Faces of Entrepreneurship: Melanie Perry, Zeallionaire Enterprises, Inc.

2022-12-01T11:27:08-08:00 December 1st, 2022|Business Planning/Strategy, Developing a Product/Service|

Melanie D. Perry has been helping people create sustainable wealth by making wise decisions for over two decades as a Certified Financial Planner™. Melanie’s passion for financial literacy extends to educating women and kids about the basics of money management through her financial literacy and education company, Zeallionaire Enterprises. She is known for making financial concepts easy to understand which helps people to make sound and empowering financial decisions. Melanie caters to women entrepreneurs by providing solid strategies that work. She has been recognized by many national organizations for these efforts including the Los Angeles Women’s Chapter of the NAACP. Melanie has authored All about the Benjamins: Helping People Create Wealth in the Midst of Financial Insanity and Johnathan and Geneva: The Adventures of Zeallionaire Kid”, her latest book for elementary children.


What does “entrepreneurship” mean to you?
Melanie Perry: Empowerment. As an entrepreneur in the field of financial planning and coaching, I’m able to inspire others to take strategic action on achieving their ultimate life. I empower them with the financial knowledge and tools to build wealth that can end generational poverty in their family, enjoy all that life has to offer, and make a positive impact in society.

Tell us about your first experience with entrepreneurship.
MP: I was in high school. I sold candy on the DL (down low) to my classmates. It was a very lucrative business. I got the idea from my best friend. She was doing it and ended up changing schools. So, I continued what she started. I offered no friend and family discounts, either. People paid full price and I didn’t get caught. Someone tried to steal from me, but I was smart enough to keep my money on me and not in my purse or locker. I was heartbroken when someone broke into my locker and took my purse, but the money was on me. I kept selling but I learned there were a thief among me, so I kept my guard up.

What is your company’s origin story? What is the biggest reason you started your business? What did those early days look like and teach you?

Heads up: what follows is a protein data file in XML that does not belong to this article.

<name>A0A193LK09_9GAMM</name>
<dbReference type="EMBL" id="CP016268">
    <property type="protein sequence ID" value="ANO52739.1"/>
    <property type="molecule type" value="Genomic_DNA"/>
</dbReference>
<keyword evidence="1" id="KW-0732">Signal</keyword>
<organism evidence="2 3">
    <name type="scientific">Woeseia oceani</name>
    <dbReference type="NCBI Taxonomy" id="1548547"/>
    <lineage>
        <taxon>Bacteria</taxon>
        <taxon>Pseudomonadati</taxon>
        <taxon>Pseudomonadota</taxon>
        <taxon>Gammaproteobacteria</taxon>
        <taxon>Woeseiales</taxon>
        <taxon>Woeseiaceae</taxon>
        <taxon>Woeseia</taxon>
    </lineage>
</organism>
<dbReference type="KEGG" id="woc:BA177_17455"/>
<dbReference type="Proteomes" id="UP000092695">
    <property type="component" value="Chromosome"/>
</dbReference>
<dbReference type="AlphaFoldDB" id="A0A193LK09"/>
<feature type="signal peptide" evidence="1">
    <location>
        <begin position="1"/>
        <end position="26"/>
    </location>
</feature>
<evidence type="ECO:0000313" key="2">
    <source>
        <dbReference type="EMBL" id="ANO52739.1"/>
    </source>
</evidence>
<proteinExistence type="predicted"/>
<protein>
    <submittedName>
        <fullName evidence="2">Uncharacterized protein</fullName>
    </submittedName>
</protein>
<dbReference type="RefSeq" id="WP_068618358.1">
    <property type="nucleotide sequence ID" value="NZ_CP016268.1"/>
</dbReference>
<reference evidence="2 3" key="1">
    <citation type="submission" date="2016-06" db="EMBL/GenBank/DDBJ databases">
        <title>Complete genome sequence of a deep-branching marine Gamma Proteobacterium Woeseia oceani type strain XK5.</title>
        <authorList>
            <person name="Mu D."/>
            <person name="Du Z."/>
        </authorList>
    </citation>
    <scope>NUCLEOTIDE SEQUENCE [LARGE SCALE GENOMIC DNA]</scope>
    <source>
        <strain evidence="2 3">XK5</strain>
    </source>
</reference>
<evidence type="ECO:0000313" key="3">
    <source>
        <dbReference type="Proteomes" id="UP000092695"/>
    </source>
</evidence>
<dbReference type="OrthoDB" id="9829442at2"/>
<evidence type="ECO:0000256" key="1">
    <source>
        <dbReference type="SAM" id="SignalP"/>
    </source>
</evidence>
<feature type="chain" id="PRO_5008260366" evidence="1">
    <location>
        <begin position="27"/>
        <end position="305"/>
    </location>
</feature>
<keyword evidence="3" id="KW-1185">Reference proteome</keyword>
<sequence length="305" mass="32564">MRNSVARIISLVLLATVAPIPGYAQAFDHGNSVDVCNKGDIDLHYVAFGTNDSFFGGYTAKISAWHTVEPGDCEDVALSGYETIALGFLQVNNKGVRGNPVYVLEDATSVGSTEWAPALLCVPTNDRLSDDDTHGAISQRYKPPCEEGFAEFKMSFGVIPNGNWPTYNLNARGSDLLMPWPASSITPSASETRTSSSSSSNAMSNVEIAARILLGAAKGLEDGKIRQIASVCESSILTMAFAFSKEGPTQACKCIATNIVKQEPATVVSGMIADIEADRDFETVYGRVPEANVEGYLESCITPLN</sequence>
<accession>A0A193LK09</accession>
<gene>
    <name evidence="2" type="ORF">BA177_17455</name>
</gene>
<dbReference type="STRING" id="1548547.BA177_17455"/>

MP: Zeallionaire Enterprises came about by default. I was compelled to write a book around the time of the Great Recession in 2008. At that time, I had been a financial advisor for roughly ten years, and I was full of people’s pains and triumphs around money. However, the greater issue was more so the lack of how money works and how culture and spirituality effected women and people of colors money paradigm. The book was designed to help people heal their money wounds. As I was promoting the book, people wanted to know what I was doing for kids. Well at the time I was holding money workshops, panel discussions, and seminars to educate adults about money. I’d respond, “well I’m teaching you to teach the kids.” But soon after, after I received an opportunity to teach elementary kids about money at Marcus Garvey School and rest built from there.

My intentions have always been to educate and empower people to make healthy money decisions – changing women and people of color’s narrative about money and therefore shifting paradigms to build significant wealth because we’re all born wealthy. Every last one of us has a unique gift, talent, and/or skill to bring added value to the world. Capitalism is not evil, it’s actually a great model to allow people to monetize the wealth they hold from within.

The early days were full of self-development which still goes on today. I’ve learned to detach myself from my clients’ emotions and decisions while remaining loving and compassionate. I used to take many of their actions personal because I was so committed to their success. But I learned that I can’t be more enthusiastic about my client’s goals then they were. I no longer drag people to success. I now guide, inspire, and shift paradigms by revealing how to make their dream possible.

What do you wish you knew when you started? Is there anything you would do differently?
MP: I wish I knew the business of financial planning. I can create a plan for someone or break down how a stock works in my sleep but growing and building a business was not part of the training. I was extremely green around the ears. Learning as I went along while building my practice, being questioned about my age and how young I looked effected my self-esteem and delayed the growth of my business.

What does “success” look like for you? We’d love to hear your biggest, boldest dream? What do you think will help you achieve it?
MP: I’m living it. I work from anywhere, help people and earn money doing what I enjoy. I am successful because I am a Zeallionaire. This is a person in pursuit of making an impact in the world based on the gifts and talents that lie within them. I have successfully helped countless people build and maintain wealth, inspired many to start building wealth, and educated both young and old the principles of wealth and how money works.